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Old 06-07-2008, 06:49 PM   #21
Eddie Blanco
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Re: Building a lifting platform

not sure what it was....looked like they got a bunch of scrap wood and put it together. I was just trying to find an alternative so i can build it asap but i guess I wil work on the boxes this weekend and take care of the platform with the next paycheck (tired of lifting on the grass!).
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Old 06-07-2008, 11:52 PM   #22
Colin Ching
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Re: Building a lifting platform

Finished the pullup bar yesterday and the lifting platform today...

Made my platform using the instructions in this post and modified to make a 10'x8' platform so that I have room for my rack and about 6' of lifting space.

Thanks for all the pictures they really helped.

Colin
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Old 06-09-2008, 04:50 PM   #23
Ryan Stitt
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Re: Building a lifting platform

Quote:
Originally Posted by Eddie Blanco View Post
not sure what it was....looked like they got a bunch of scrap wood and put it together. I was just trying to find an alternative so i can build it asap but i guess I wil work on the boxes this weekend and take care of the platform with the next paycheck (tired of lifting on the grass!).

Look into the cabinet grade plywood. I found it at my Home Depot for ~30.00. Mine has 11 plys. I used it for my top sheet. I envision me upgrading my bottom sheets at some point, but I really needed to get a level platform and fast. Probably a project for this winter. The 23/32 particle undersheets I used are doing okay, but I am not dumping tons of weight (up to around 205).

Colin, thats a nice looking platform set up!
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Old 06-10-2008, 10:54 AM   #24
Steven Quadros
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Re: Building a lifting platform

Colin,

From where did you get that rack and how much was it, if you don't mind me asking. It looks both simple and effective, and I'm currently in the market.

Thank you,

Steven
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Old 06-10-2008, 04:32 PM   #25
Colin Ching
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Re: Building a lifting platform

I got the rack off craigslist for $125. Took me about a week and a half to of looking but I think it was worth it. Seems like very few people are buying these so make a low offer. This one was going for about $175 originally.

Good luck in your search.

Colin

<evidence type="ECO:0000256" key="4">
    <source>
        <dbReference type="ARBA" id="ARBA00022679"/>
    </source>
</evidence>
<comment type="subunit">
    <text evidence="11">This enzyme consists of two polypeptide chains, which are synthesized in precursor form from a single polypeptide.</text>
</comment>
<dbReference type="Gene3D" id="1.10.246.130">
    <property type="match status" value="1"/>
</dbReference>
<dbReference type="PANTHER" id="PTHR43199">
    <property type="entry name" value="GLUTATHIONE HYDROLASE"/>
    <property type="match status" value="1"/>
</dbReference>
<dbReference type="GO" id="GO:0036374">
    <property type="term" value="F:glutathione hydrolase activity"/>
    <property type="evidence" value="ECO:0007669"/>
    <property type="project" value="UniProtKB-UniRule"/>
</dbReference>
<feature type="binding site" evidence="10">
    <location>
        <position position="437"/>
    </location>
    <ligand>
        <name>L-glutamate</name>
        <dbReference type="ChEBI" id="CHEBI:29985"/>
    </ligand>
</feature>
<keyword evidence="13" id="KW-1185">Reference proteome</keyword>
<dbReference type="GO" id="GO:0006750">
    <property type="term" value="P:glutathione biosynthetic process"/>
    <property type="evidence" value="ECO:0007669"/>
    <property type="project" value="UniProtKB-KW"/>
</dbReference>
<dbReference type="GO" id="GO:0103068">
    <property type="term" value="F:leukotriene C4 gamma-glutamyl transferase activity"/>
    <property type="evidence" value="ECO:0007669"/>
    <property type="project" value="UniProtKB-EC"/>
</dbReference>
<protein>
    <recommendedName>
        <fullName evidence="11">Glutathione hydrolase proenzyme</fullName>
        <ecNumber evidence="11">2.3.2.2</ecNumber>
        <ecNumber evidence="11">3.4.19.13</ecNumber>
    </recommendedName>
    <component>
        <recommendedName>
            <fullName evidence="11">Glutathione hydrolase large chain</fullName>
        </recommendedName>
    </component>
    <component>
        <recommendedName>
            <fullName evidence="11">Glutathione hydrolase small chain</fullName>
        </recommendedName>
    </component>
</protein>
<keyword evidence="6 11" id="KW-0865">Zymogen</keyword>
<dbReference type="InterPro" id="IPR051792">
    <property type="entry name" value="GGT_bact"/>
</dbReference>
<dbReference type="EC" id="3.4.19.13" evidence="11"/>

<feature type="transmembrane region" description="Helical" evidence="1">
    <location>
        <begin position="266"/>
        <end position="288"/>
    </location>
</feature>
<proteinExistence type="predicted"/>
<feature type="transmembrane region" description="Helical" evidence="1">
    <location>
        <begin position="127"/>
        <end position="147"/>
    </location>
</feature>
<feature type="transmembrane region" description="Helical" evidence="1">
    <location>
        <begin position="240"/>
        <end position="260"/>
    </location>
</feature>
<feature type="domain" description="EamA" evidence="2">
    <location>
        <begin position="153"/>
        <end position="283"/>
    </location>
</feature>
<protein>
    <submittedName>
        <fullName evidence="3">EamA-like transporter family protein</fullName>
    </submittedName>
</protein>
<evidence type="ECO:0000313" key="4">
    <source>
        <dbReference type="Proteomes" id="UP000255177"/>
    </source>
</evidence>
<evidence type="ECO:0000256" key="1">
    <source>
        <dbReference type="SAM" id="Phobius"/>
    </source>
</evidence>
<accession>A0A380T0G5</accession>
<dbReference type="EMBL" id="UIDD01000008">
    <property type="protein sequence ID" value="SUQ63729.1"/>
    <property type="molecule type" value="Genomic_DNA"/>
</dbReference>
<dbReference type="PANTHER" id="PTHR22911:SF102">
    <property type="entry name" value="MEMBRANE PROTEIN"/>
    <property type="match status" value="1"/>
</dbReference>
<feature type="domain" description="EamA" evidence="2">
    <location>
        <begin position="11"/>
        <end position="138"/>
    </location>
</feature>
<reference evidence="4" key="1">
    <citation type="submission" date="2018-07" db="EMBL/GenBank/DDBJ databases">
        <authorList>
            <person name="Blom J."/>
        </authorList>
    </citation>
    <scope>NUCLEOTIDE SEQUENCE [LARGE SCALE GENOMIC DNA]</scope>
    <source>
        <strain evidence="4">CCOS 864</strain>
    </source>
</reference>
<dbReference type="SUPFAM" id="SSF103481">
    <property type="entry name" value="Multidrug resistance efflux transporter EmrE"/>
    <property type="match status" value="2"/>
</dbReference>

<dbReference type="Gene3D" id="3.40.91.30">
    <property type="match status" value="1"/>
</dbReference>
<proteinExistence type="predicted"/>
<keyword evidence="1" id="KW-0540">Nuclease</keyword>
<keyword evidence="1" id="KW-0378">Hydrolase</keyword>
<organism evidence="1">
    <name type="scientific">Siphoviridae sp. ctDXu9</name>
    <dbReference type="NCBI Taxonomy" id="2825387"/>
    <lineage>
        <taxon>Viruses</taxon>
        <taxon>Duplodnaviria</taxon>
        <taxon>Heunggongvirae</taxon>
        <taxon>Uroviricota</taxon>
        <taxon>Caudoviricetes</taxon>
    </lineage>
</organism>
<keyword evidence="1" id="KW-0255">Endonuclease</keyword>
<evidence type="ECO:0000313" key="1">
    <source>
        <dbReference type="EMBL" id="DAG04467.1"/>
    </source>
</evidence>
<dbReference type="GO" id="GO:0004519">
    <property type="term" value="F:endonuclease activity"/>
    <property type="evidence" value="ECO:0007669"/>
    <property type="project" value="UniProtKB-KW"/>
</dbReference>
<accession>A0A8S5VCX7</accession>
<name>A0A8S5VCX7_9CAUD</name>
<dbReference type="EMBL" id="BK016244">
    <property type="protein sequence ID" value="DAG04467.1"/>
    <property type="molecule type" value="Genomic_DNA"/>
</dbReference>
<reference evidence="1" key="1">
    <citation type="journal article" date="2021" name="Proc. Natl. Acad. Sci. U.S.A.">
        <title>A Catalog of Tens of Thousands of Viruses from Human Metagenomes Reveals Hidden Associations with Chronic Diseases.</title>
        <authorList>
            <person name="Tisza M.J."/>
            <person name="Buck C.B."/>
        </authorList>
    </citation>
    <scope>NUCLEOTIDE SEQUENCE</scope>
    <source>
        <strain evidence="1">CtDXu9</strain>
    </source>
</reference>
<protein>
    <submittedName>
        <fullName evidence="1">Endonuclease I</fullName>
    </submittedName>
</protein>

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Old 09-27-2008, 08:35 AM   #26
Patrick Haskell
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Re: Building a lifting platform

Bumping this thread to get ideas on how to raise a platform for a garage where I have 3-4" of pitch, due to frost heaves that cracked the concrete floor in one place. Rather than pour a new floor and build a platform, I'm considering building a raised platform using 4x4 posts of varying heights lagged to 2x4 joists, spaced every foot along the length of the platform. (It's also being raised because the garage drains the driveway and front yard and my alternative is to install some serious french drains.)

My question is: how close would you place the posts on the part of the platform where weights are likely to be getting dropped from overhead? I'm sure leveling this thing is going to be a nightmare the more posts I use, so I'm trying to figure out a reasonable way to do this. Any notions out there? (Completely different plans are welcome, too.)
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Old 11-11-2008, 08:35 PM   #27
Brian Lawyer
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Re: Building a lifting platform

I didn't have time to read this whole post but I have two quick question.

1) Are you all running the screws up through the bottom of the plywood so the top piece of plywood is perfectly smooth (i.e. no visible screws)?

2) How are you screwing in the horse stall mats? Same as the piece plywood?
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Old 11-12-2008, 06:52 AM   #28
Craig Howard
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Re: Building a lifting platform

Brian:

1. Run the screws from the bottom up. Check your screw depth! Use glue inbetween plywood to help with adhesion and prevent bubbling.

2. We screwed our stall mats in from the top down since the screws and stall mats are both black the screws are hidden. Also the stall mats don't hold screws as well so, top down screw in keeps the edges tight to the plywood.

Thus: put down your top first (nice side down) lay two sheets on it directly in the middle - perpendicular to the seam. You'll need to use your stall mat pieces to help keep them level. Glue them and screw them.

Then, then lay your bottom two sheets - again across the seam like the great illustration above - glue and screw.

Flip the whole contraption over and tack down your mats. Its heavy!

You can use 1/2 or 5/8 ply for your base pieces to save money. I'd stick with 3/4 ply for the top.

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